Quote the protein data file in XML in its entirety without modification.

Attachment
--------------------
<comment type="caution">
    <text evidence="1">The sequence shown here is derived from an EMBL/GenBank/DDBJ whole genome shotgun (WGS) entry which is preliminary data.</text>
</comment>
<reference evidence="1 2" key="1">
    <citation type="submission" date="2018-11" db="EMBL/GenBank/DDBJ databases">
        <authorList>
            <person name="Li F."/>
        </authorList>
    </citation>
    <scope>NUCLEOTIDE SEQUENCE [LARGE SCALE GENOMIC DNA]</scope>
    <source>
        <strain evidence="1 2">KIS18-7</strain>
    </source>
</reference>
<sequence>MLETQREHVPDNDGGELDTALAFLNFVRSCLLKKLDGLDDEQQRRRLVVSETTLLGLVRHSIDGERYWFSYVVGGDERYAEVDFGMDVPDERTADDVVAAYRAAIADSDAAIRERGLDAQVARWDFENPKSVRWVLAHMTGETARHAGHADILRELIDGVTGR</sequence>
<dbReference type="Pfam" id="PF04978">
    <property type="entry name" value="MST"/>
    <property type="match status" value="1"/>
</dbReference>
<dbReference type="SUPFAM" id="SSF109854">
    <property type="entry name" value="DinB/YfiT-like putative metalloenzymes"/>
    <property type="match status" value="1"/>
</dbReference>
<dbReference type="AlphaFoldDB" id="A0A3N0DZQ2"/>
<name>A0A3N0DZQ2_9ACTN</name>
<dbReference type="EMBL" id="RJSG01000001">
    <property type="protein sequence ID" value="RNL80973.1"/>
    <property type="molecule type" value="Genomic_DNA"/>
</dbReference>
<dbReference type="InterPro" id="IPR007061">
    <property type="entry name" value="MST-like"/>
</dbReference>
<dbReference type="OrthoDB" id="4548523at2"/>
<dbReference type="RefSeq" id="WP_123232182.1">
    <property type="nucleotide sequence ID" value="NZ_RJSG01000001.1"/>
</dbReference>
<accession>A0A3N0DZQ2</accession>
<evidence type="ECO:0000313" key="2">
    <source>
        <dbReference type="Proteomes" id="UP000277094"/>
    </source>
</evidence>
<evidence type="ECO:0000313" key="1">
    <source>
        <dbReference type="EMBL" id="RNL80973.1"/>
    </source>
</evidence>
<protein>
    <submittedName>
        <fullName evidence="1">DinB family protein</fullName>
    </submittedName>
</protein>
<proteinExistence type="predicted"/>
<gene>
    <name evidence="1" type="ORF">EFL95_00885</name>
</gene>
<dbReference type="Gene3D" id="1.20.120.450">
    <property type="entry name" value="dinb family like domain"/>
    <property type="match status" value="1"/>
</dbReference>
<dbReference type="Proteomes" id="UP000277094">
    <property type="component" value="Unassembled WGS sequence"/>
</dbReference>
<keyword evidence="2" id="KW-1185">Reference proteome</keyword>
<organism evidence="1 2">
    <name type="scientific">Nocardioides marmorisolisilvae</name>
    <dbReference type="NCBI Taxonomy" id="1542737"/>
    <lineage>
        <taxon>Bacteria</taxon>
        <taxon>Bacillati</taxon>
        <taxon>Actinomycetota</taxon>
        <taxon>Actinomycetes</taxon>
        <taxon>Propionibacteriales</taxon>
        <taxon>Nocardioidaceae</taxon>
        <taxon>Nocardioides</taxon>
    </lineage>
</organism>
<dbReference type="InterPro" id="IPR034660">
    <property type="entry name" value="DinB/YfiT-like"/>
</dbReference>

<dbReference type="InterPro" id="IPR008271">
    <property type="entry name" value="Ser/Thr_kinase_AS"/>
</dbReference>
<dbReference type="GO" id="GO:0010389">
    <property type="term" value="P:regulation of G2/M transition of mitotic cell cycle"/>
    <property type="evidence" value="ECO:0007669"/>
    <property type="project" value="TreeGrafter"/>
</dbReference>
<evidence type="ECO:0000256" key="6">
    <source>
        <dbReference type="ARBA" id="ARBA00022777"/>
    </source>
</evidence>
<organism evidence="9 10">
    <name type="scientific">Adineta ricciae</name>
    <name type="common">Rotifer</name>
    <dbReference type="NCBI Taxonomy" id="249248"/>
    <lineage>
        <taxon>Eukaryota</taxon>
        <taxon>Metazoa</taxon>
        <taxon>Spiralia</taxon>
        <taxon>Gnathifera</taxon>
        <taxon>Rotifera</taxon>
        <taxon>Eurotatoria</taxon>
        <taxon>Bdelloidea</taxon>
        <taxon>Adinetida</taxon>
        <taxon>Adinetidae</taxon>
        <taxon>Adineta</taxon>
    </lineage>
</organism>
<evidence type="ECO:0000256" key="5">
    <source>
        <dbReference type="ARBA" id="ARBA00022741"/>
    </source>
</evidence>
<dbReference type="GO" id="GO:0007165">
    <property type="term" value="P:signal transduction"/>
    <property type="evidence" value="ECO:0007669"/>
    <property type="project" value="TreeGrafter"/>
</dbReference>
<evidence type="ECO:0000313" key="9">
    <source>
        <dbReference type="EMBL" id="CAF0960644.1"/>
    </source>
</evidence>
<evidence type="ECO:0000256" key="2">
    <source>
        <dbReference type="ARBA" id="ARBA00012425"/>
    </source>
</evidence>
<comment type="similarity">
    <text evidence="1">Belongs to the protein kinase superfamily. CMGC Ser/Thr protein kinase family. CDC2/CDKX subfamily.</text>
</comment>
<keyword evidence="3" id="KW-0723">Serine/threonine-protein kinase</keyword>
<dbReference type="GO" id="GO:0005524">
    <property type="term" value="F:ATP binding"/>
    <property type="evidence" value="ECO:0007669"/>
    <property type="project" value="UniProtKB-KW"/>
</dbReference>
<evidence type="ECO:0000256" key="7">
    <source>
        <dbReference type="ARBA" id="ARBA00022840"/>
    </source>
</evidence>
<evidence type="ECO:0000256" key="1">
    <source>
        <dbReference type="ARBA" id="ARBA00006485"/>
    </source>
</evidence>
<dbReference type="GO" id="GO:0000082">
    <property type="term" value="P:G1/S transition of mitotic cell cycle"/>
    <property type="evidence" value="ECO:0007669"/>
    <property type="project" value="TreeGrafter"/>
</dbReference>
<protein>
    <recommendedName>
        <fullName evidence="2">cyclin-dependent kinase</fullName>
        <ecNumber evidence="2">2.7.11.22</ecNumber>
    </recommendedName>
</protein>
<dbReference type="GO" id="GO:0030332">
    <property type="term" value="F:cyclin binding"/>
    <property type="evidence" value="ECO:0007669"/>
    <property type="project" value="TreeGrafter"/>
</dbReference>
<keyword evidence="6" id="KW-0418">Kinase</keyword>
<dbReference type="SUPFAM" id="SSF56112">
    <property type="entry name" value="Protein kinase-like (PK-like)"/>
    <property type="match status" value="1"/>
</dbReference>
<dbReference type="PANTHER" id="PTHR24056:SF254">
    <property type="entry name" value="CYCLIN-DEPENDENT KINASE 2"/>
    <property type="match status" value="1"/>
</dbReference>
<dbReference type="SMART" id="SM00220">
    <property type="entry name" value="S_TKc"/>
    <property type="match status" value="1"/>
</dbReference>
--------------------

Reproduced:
<comment type="caution">
    <text evidence="1">The sequence shown here is derived from an EMBL/GenBank/DDBJ whole genome shotgun (WGS) entry which is preliminary data.</text>
</comment>
<reference evidence="1 2" key="1">
    <citation type="submission" date="2018-11" db="EMBL/GenBank/DDBJ databases">
        <authorList>
            <person name="Li F."/>
        </authorList>
    </citation>
    <scope>NUCLEOTIDE SEQUENCE [LARGE SCALE GENOMIC DNA]</scope>
    <source>
        <strain evidence="1 2">KIS18-7</strain>
    </source>
</reference>
<sequence>MLETQREHVPDNDGGELDTALAFLNFVRSCLLKKLDGLDDEQQRRRLVVSETTLLGLVRHSIDGERYWFSYVVGGDERYAEVDFGMDVPDERTADDVVAAYRAAIADSDAAIRERGLDAQVARWDFENPKSVRWVLAHMTGETARHAGHADILRELIDGVTGR</sequence>
<dbReference type="Pfam" id="PF04978">
    <property type="entry name" value="MST"/>
    <property type="match status" value="1"/>
</dbReference>
<dbReference type="SUPFAM" id="SSF109854">
    <property type="entry name" value="DinB/YfiT-like putative metalloenzymes"/>
    <property type="match status" value="1"/>
</dbReference>
<dbReference type="AlphaFoldDB" id="A0A3N0DZQ2"/>
<name>A0A3N0DZQ2_9ACTN</name>
<dbReference type="EMBL" id="RJSG01000001">
    <property type="protein sequence ID" value="RNL80973.1"/>
    <property type="molecule type" value="Genomic_DNA"/>
</dbReference>
<dbReference type="InterPro" id="IPR007061">
    <property type="entry name" value="MST-like"/>
</dbReference>
<dbReference type="OrthoDB" id="4548523at2"/>
<dbReference type="RefSeq" id="WP_123232182.1">
    <property type="nucleotide sequence ID" value="NZ_RJSG01000001.1"/>
</dbReference>
<accession>A0A3N0DZQ2</accession>
<evidence type="ECO:0000313" key="2">
    <source>
        <dbReference type="Proteomes" id="UP000277094"/>
    </source>
</evidence>
<evidence type="ECO:0000313" key="1">
    <source>
        <dbReference type="EMBL" id="RNL80973.1"/>
    </source>
</evidence>
<protein>
    <submittedName>
        <fullName evidence="1">DinB family protein</fullName>
    </submittedName>
</protein>
<proteinExistence type="predicted"/>
<gene>
    <name evidence="1" type="ORF">EFL95_00885</name>
</gene>
<dbReference type="Gene3D" id="1.20.120.450">
    <property type="entry name" value="dinb family like domain"/>
    <property type="match status" value="1"/>
</dbReference>
<dbReference type="Proteomes" id="UP000277094">
    <property type="component" value="Unassembled WGS sequence"/>
</dbReference>
<keyword evidence="2" id="KW-1185">Reference proteome</keyword>
<organism evidence="1 2">
    <name type="scientific">Nocardioides marmorisolisilvae</name>
    <dbReference type="NCBI Taxonomy" id="1542737"/>
    <lineage>
        <taxon>Bacteria</taxon>
        <taxon>Bacillati</taxon>
        <taxon>Actinomycetota</taxon>
        <taxon>Actinomycetes</taxon>
        <taxon>Propionibacteriales</taxon>
        <taxon>Nocardioidaceae</taxon>
        <taxon>Nocardioides</taxon>
    </lineage>
</organism>
<dbReference type="InterPro" id="IPR034660">
    <property type="entry name" value="DinB/YfiT-like"/>
</dbReference>

<dbReference type="InterPro" id="IPR008271">
    <property type="entry name" value="Ser/Thr_kinase_AS"/>
</dbReference>
<dbReference type="GO" id="GO:0010389">
    <property type="term" value="P:regulation of G2/M transition of mitotic cell cycle"/>
    <property type="evidence" value="ECO:0007669"/>
    <property type="project" value="TreeGrafter"/>
</dbReference>
<evidence type="ECO:0000256" key="6">
    <source>
        <dbReference type="ARBA" id="ARBA00022777"/>
    </source>
</evidence>
<organism evidence="9 10">
    <name type="scientific">Adineta ricciae</name>
    <name type="common">Rotifer</name>
    <dbReference type="NCBI Taxonomy" id="249248"/>
    <lineage>
        <taxon>Eukaryota</taxon>
        <taxon>Metazoa</taxon>
        <taxon>Spiralia</taxon>
        <taxon>Gnathifera</taxon>
        <taxon>Rotifera</taxon>
        <taxon>Eurotatoria</taxon>
        <taxon>Bdelloidea</taxon>
        <taxon>Adinetida</taxon>
        <taxon>Adinetidae</taxon>
        <taxon>Adineta</taxon>
    </lineage>
</organism>
<evidence type="ECO:0000256" key="5">
    <source>
        <dbReference type="ARBA" id="ARBA00022741"/>
    </source>
</evidence>
<dbReference type="GO" id="GO:0007165">
    <property type="term" value="P:signal transduction"/>
    <property type="evidence" value="ECO:0007669"/>
    <property type="project" value="TreeGrafter"/>
</dbReference>
<evidence type="ECO:0000313" key="9">
    <source>
        <dbReference type="EMBL" id="CAF0960644.1"/>
    </source>
</evidence>
<evidence type="ECO:0000256" key="2">
    <source>
        <dbReference type="ARBA" id="ARBA00012425"/>
    </source>
</evidence>
<comment type="similarity">
    <text evidence="1">Belongs to the protein kinase superfamily. CMGC Ser/Thr protein kinase family. CDC2/CDKX subfamily.</text>
</comment>
<keyword evidence="3" id="KW-0723">Serine/threonine-protein kinase</keyword>
<dbReference type="GO" id="GO:0005524">
    <property type="term" value="F:ATP binding"/>
    <property type="evidence" value="ECO:0007669"/>
    <property type="project" value="UniProtKB-KW"/>
</dbReference>
<evidence type="ECO:0000256" key="7">
    <source>
        <dbReference type="ARBA" id="ARBA00022840"/>
    </source>
</evidence>
<evidence type="ECO:0000256" key="1">
    <source>
        <dbReference type="ARBA" id="ARBA00006485"/>
    </source>
</evidence>
<dbReference type="GO" id="GO:0000082">
    <property type="term" value="P:G1/S transition of mitotic cell cycle"/>
    <property type="evidence" value="ECO:0007669"/>
    <property type="project" value="TreeGrafter"/>
</dbReference>
<protein>
    <recommendedName>
        <fullName evidence="2">cyclin-dependent kinase</fullName>
        <ecNumber evidence="2">2.7.11.22</ecNumber>
    </recommendedName>
</protein>
<dbReference type="GO" id="GO:0030332">
    <property type="term" value="F:cyclin binding"/>
    <property type="evidence" value="ECO:0007669"/>
    <property type="project" value="TreeGrafter"/>
</dbReference>
<keyword evidence="6" id="KW-0418">Kinase</keyword>
<dbReference type="SUPFAM" id="SSF56112">
    <property type="entry name" value="Protein kinase-like (PK-like)"/>
    <property type="match status" value="1"/>
</dbReference>
<dbReference type="PANTHER" id="PTHR24056:SF254">
    <property type="entry name" value="CYCLIN-DEPENDENT KINASE 2"/>
    <property type="match status" value="1"/>
</dbReference>
<dbReference type="SMART" id="SM00220">
    <property type="entry name" value="S_TKc"/>
    <property type="match status" value="1"/>
</dbReference>